11.    A third situation concerns apparent boundary restrictions of sites in the Ramsar List where the original area figure has been changed since COP9 for reasons of more precise calculation, correction or rounding adjustment. With the increased availability of computerized Geographical Information Systems, site areas are nowadays calculated more accurately during the process of updating Ramsar site information. This can result in significantly different values where the area was only roughly estimated at the time of designation. Such sites are listed with the term “recalculation” in Annex 2. Despite the sometimes substantial change in the area figure, no real restriction or extension of the site boundary occurred in these cases.

12.    The Okavango Delta Ramsar site boundary and area have changed considerably because the boundary has been delineated more accurately, and this has led to more accurate measurement of the area rather than a reduction of the real area of the site. The original area submitted to the Secretariat in 1996 was a simple rectangular area around the Delta itself, making it, at 6,864,000 hectares, the largest Ramsar site in the world. The area of the surface enclosed by the new boundary is 5,537,400 ha, some 1,326,600 ha smaller than the original figure. Resolution VIII.21, para 9(a) covers cases like this one.

13.    Concerning restrictions involving Article 2.5, in 1998 the government of Germany invoked Article 2.5 of the Convention in a case involving the excision of 169 hectares (from a total of 675 hectares) of the Mühlenberger Loch Ramsar site, an extensive area of freshwater tidal mudflats on the Elbe River near Hamburg, to make room for expansion of the industrial complex of Airbus Industries (EADS), and it submitted a summary plan for compensatory measures. In September 2001 a Ramsar Advisory Mission visited the areas foreseen for compensation and discussed the issues in detail with the regional and national authorities (cf. the report on caxref:2077). At that time, it became clear that the proposed compensatory measures would not be completed for many years after the reduction of the Ramsar site, which took place in 2001. To date, the government of Germany has not submitted an updated RIS and an updated map showing the reduced boundaries of the Ramsar site. This should be accompanied by a consolidated report on the compensation measures taken under Article 4.2 and their effectiveness with regard to the wetland resources affected by the reduction, in line with Resolution VIII.20.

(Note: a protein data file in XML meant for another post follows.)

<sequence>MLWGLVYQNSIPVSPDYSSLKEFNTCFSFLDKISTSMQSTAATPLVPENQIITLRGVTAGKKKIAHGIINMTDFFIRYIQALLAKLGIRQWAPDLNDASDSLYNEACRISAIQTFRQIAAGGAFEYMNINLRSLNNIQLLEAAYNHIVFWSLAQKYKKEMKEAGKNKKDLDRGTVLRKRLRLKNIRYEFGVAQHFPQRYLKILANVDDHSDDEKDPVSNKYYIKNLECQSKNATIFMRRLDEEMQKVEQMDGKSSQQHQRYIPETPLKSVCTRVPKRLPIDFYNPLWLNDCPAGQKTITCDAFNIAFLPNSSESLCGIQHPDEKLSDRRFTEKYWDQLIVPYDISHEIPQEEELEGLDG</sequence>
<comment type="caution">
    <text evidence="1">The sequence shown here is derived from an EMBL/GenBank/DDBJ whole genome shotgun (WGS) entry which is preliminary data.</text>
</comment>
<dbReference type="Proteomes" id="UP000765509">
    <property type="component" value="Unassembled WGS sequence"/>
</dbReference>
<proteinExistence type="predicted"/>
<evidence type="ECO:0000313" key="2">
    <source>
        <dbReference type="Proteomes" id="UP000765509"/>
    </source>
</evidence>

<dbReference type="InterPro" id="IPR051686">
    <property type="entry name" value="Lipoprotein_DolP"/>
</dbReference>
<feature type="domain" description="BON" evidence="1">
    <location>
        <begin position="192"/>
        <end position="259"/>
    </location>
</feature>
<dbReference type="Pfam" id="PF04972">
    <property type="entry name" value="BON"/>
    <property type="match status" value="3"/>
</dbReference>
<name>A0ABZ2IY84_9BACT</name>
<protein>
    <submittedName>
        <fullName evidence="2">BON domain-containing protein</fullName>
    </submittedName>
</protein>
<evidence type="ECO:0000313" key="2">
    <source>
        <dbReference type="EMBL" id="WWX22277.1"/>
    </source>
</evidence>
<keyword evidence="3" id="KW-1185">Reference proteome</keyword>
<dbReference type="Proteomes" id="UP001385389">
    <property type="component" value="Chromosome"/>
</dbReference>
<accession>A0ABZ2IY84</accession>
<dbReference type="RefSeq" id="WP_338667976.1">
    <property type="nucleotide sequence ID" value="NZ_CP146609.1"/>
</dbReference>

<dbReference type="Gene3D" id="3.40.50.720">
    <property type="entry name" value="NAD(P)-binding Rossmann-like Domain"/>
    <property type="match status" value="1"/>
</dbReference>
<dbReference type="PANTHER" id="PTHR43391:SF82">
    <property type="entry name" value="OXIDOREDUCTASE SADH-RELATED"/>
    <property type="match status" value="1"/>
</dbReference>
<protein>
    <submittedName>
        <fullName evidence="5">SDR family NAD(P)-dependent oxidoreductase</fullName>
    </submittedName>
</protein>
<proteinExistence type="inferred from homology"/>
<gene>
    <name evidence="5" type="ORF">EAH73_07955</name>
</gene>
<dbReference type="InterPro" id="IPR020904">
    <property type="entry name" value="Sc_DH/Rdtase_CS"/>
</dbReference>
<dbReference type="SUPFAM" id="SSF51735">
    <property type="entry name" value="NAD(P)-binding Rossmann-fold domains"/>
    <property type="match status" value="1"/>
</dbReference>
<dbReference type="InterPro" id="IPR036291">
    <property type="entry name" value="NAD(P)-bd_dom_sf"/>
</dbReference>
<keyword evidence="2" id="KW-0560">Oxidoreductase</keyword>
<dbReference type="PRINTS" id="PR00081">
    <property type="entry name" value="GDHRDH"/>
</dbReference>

14.    In 2000, construction works began for the Kulevi oil terminal at the Black Sea coast inside the Central Wetlands of Kolkheti Ramsar site in Georgia. In 2005 the government invoked Article 2.5 in submitting a report on the “urgent national interests” for the Kulevi oil terminal construction, following the guidance provided through Resolution VIII.20. Subsequently, a Ramsar Advisory Mission in August 2005 provided extensive advice on the compensation measures to be developed and put into place (cf. http://www.ramsar.org/ index_ram.htm). In August 2008, the Minister of Environment submitted a report on the compensation measures implemented, together with an updated information sheet (RIS) and map, stressing that the Ramsar site boundaries were modified to coincide with the National Park boundaries. While this provides the Ramsar site with increased legal protection, a professional management authority and additional wet forest areas, the Secretariat is concerned about the proposed exclusion of the near-natural Rioni river mouth from the Ramsar site area. This is a disturbing fact after the Khobi river mouth has already been excluded in view of the heavy modificiations introduced to this ecosystem by the Kulevi terminal development. The Secretariat is in contact with the Administrative Authority to clarify this point.

15.    In 2002, it became clear that the government of Ukraine wished to reopen a deep water navigable waterway through the Danube delta inside the Ukrainian core zone of the Transboundary Biosphere Reserve and Ramsar site Kyliiske Mouth, a wetland ecosystem shared with Romania. A Ramsar Advisory Mission, conducted jointly with the UNESCO Man and Biosphere Programme, visited Ukraine in October 2003, evaluated three choices for the waterway, and provided advice on necessary impact assessments and compensation measures (cf. the report at caxref:2077). At the invitation of the Ramsar Secretariat and the Romanian Ministry of Foreign Affairs, an ad hoc meeting of representatives of Ukraine and Romania, several MEAs and international NGOs was hosted by UNEP in Geneva in September 2004 after the opening of the waterway shortly before. Since then, the secretariats of all MEAs concerned, as well as the European Commission, are dealing with this transboundary issue in a coordinated way. Their latest joint mission to Ukraine took place in July 2008. A detailed report will be available by the time of COP10. With Resolution IX.15, the Ramsar Parties at COP9 asked the government of Ukraine to suspend further works pending a full environmental impact assessment being conducted and its findings acted upon, to make available full documentation, to implement compensatory measures, and to work together with its neighbours in the Danube Delta (full text in Resolution IX.15, para 27 iv). To this, Ukraine’s Ministry of Environment provided a preliminary response on 5 June 2008, and the Secretariat is currently following up these points with them, based on the findings of the joint mission in July 2008.

16.    In July 2008, the government of the United Arab Emirates informed the Secretariat that an essential canal (Meydan Canal) would have to be constructed through Ras Al Kor Ramsar site, but that the developers had hired consultants to investigate ways of mitigation through rehabilitating many degraded areas within the Ramsar site, including the establishment of an education and research centre with a long-term financing mechanism. In addition, there would be no changes to the existing boundary of the Ramsar Site. The Secretariat replied that in principle and on the basis of the information provided, the proposal was in line with the terms and conditions of the Convention, in particular Article 3.2 and the guidance adopted pursuant to Article 3.2. The Secretariat is now consulting with the Administrative Authority on the proposal in relation to the Ramsar site, which might include seeking the advice of the Scientific and Technical Review Panel and a possible mission to the site.